The list of openly gay footballers is ridiculously short. Perhaps the most famous player being Justin Fashanu, who came out in 1990 and tragically committed suicide in 1998 aged only 37. The most recent high profile player, Thomas Hitzlsperger, only came out after retiring from the game. There are rumours that there are several gay players in the Premier League yet none have come out. Yes, it’s up to the person as to whether they announce their sexuality to the press, but it’s equally so concerning that even now, in this day and age, there is a belief that players are scared to come out as gay for fear of the impact it would have on their career.

A huge part of that will be because of the vitriol they know they would receive from the fans of different clubs, and to an extent even their own (as seen above). Why would you put yourself in line for the abuse?

This is football’s problem. Hooliganism raises it’s head every now and then, but homophobia is easier to find. It’s a massive issue, and one that Albion should be praised for trying to tackle. The founder of the WBALGBT group, Piero Zizzi, has said, “If the flag makes just one person feel more welcome at The Hawthorns, then it’s served its purpose” and he is correct. The hope has to be that it does help, and that the supporters contribute and ensure they do their bit to tackle homophobia in the game.

It’s quite apt that Albion have taken the decision to support the LGBT community. It’s a club with a proud history and a club with a history of tackling discrimination. The “Three Degrees”, Cyrille Regis, Brendan Batson and Laurie Cunningham were the most high profile black players in English football at the time the Albion had them in the team. Bananas were thrown on the pitches, but the club and, perhaps more importantly, the fans really ensured those three players were looked after and were seen as “one of their own”. Colour didn’t matter to them. They loved those three players. They still do.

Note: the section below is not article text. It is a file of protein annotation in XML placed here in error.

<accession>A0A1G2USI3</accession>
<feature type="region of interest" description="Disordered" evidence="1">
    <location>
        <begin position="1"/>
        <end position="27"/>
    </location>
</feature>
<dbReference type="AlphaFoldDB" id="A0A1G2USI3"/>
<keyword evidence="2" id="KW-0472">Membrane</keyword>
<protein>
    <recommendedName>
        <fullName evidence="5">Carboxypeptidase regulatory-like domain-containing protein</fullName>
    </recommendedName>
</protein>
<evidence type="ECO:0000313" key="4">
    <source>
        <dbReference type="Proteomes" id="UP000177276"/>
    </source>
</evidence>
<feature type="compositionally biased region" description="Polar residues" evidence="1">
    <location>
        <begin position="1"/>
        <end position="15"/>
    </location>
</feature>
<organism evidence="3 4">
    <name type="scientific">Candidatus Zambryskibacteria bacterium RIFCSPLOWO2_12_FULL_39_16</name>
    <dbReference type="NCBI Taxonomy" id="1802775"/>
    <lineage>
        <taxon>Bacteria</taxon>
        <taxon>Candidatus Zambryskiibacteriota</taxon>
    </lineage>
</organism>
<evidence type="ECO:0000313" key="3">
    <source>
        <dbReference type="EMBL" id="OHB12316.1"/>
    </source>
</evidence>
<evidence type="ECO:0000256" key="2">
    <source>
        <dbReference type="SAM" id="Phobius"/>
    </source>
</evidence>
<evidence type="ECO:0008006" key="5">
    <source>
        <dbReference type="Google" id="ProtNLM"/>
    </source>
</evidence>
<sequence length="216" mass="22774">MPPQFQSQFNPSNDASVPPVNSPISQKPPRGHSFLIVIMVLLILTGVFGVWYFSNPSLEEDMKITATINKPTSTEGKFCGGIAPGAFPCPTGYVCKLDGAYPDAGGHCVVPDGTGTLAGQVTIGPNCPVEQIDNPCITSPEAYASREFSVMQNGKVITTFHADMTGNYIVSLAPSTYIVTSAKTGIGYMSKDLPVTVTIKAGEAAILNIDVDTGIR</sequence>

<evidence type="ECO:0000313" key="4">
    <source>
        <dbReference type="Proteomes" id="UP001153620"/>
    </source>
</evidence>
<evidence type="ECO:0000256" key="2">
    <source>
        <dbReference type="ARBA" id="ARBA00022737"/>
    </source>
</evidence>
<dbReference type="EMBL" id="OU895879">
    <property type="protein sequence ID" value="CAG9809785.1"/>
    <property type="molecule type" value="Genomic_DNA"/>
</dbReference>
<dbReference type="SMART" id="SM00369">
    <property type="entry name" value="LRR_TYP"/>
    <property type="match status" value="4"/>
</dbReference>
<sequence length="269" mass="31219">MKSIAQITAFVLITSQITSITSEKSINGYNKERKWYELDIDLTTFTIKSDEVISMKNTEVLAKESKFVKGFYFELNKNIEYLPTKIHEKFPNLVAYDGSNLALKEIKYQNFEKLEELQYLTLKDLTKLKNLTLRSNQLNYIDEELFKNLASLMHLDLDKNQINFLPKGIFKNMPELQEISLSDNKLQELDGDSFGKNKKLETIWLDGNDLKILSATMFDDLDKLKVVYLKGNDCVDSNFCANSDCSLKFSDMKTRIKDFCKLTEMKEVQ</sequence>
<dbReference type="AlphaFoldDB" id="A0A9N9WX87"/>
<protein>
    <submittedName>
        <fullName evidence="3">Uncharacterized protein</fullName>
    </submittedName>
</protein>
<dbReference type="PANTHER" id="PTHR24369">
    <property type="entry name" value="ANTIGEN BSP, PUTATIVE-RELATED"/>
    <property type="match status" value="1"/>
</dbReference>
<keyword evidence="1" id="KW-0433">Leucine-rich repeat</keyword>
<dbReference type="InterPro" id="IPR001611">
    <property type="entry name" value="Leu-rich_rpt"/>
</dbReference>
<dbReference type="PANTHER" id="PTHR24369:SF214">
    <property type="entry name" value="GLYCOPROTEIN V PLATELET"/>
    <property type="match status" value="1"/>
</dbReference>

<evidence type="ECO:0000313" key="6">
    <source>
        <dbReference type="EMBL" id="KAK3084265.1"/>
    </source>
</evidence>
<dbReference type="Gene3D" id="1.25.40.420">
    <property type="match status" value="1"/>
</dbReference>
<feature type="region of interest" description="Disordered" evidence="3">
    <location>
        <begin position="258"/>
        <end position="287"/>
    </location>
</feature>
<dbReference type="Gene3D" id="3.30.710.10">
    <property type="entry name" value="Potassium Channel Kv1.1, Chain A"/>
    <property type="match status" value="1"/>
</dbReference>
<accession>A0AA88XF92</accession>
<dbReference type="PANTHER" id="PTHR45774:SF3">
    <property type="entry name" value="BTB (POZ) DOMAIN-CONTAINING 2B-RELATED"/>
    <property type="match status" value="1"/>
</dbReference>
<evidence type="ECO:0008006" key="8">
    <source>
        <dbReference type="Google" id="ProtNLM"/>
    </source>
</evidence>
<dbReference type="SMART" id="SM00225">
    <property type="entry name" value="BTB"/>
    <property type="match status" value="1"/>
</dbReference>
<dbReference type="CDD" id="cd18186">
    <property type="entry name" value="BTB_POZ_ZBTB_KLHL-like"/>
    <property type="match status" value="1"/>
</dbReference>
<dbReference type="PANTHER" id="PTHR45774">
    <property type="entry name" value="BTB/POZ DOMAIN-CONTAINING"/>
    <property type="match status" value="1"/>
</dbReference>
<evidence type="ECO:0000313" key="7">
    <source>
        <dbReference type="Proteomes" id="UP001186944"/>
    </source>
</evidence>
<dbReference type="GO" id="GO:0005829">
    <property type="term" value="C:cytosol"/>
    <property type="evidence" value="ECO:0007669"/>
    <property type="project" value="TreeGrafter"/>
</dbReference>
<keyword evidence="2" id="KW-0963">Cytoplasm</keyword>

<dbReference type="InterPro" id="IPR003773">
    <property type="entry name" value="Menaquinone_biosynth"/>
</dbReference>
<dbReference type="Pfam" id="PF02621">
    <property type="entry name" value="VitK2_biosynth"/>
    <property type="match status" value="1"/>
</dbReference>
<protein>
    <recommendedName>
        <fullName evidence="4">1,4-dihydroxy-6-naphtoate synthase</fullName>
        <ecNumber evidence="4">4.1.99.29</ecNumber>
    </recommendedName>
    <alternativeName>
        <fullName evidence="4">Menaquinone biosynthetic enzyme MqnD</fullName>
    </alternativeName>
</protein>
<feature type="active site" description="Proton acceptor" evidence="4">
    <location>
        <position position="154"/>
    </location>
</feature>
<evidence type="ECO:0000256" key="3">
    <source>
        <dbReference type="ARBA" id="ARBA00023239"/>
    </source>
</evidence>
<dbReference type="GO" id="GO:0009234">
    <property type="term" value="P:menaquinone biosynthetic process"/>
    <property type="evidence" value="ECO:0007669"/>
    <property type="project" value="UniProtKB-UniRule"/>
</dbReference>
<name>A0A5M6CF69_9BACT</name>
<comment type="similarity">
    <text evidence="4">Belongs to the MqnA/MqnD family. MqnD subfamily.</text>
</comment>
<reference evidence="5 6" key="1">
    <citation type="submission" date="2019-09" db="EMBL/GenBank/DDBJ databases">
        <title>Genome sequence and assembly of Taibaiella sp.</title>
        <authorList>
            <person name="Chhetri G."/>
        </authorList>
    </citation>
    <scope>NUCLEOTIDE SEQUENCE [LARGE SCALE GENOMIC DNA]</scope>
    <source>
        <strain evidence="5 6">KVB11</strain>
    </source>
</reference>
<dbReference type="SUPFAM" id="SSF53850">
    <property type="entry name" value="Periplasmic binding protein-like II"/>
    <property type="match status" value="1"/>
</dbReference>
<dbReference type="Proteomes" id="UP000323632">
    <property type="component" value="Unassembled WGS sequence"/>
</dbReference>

And now, sexuality shouldn’t matter. It may only be a flag hanging in the East Stand this coming season, but it may make a difference. Earlier I wrote how difference of opinion on social media can be healthy, and it can be educational. For some people, I genuinely hope that this is educational, and that it opens eyes to see that there is absolutely nothing wrong with having a different sexual orientation. And then comes the hope that one day a player would feel more comfortable in being openly gay. For all we know, the next Lionel Messi may be in this country, afraid to display his or her talent, because of the stigma that is still apparently attached to homosexuality in football today. It needs to change. It will change.

On a final note, the placing of the flag is rather fitting. The East Stand was built in 2001, replacing the old family stand that was called The Rainbow Stand.

There’s something quite nice about the LGBT flag flying in the Rainbow Stand…perhaps they should bring the old name back.